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Anf's picture
Looking after your feet

This is something that a lot of people seem to overlook. When we train martial arts, we really put our feet through their paces. Often training in bare feet on a hard surface, routinely shifting our entire weight plus the acceleration and braking of a kick passing through a small area of one foot. Landing from a jumping kick, or kicking pads, fellow students, or hard objects like breaking boards. We pay a lot of attention to training the strength of our muscles, to perfecting our techniques, but our poor feet silently endure the huge forces of us pushing ourselves to our limits, often completely taken for granted.

I'm one of those people that used to take my feet for granted. That is until arthritis was confirmed in one foot, suspected in the other. Almost certainly not exclusively from training I should say. My feet have been through a lot and taken many injuries throughout my life. But I also have a number of classic 'overuse injuries', namely tendonitis and a bruised bone that is taking a very long time to settle.

What I realise now is that to stop training would be foolish. It would equate to failure. But it would be even more foolish to continue to train the way I have been training. The goal is to become more able, not to prove how much self abuse one can endure. Which leaves only one option. To train, but to include in the self development plan some kind of regime to look after my feet. Low impact strengthening and stretching seems in order. Massage perhaps. Maybe liberal use of tiger balm. Maybe some change to diet or nutrition.

I have two aims in writing this post. Firstly, I hope that instructors and students alike might give a bit more thought to repetitive injury prevention. And secondly, I'm wondering if anyone has any tips for restoring worn out feet. Thanks for reading.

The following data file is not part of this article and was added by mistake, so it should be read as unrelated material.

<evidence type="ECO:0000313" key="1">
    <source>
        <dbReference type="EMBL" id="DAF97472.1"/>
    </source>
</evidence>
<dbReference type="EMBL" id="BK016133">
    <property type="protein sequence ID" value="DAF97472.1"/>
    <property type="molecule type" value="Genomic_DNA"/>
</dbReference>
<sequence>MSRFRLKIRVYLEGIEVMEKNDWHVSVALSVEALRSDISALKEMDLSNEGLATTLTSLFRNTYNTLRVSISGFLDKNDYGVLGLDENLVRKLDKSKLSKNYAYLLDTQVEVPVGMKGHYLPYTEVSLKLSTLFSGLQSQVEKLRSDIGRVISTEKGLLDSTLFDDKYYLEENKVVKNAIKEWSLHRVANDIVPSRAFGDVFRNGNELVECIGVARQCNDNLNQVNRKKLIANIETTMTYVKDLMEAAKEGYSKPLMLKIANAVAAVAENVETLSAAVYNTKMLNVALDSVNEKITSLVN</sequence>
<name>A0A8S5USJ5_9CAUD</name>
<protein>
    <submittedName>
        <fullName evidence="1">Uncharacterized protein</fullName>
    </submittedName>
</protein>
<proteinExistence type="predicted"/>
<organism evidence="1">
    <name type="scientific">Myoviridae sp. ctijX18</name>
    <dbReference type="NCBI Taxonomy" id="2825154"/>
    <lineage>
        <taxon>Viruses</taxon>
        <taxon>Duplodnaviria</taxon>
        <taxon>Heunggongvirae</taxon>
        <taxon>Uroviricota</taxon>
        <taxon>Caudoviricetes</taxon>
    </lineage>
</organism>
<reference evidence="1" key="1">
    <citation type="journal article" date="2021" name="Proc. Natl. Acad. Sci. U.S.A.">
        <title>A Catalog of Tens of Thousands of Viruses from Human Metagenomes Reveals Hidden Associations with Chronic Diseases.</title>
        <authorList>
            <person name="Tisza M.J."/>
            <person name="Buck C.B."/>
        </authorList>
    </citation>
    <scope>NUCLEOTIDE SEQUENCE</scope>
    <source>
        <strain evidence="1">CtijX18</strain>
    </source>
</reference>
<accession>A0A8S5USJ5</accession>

Paul_L's picture

I would be interested in any advice. I started Karate around 20 months ago and since then my Karate foot injuries include:

After only two weeks myy right big toenail was ripped off.

In the summer during sparring I executed a right front kick at the same time as my sparring partner bought his knee up. I clipped my outside metatarsal pretty hard and I have never been able to move my little toe in the same again.

Around the same time I done something to my left big toe. Not sure what but it still swells up a littlle and it hurts to bend it still, but is fine otherwise.

last month or so while pad training I executed a fantastic roundhouse kick, or it would have been if it was on target. Instead of blasting into the pad the top of my foot hit my friends elbow. He was fine, but I stil have a lump on the top of my foot.

Anf's picture

Paul_L, the big toe thing could be what is informally known as turf toe. That's a blanket term for pain and stiffness in the big toe joint, usually as a result of a sprain, caused by the big toe being forced upward and back. The turf toe label comes from the fact it's common in footballers, but we take the same kind of forces and suffer the same kind of injuries. Of course I must state that I'm not qualified to make a diagnosis, and even if I was, I wouldn't have enough to go on from a short forum post, but it might be worth checking out. Especially since they can take like forever to heal because that particular joint is in use in pretty much everything we do. I've got one. It's been there for over a year now because I ignored it for too long.

Les Bubka
Les Bubka's picture

Hi Anf

Rest, massage, mobilty and strenght exercises that would be my suggestion. For training using a prottective gear (instep and shin protectors). 

In my club we rarely use kicking with the foot we focus on shin. What I noticed moving to UK that doctors, schools and parents not paying much attention to the feet, specially in children. This is leading to a lot of people with flat feet , causing problems and pain. In Poland(not sure if it still the same) for example every child was screen for flat feet and if necessary send for rehab and exercising of the foot musculature.

Strong and heathy feet help to keep knees, hips and spine in order.

Kind regards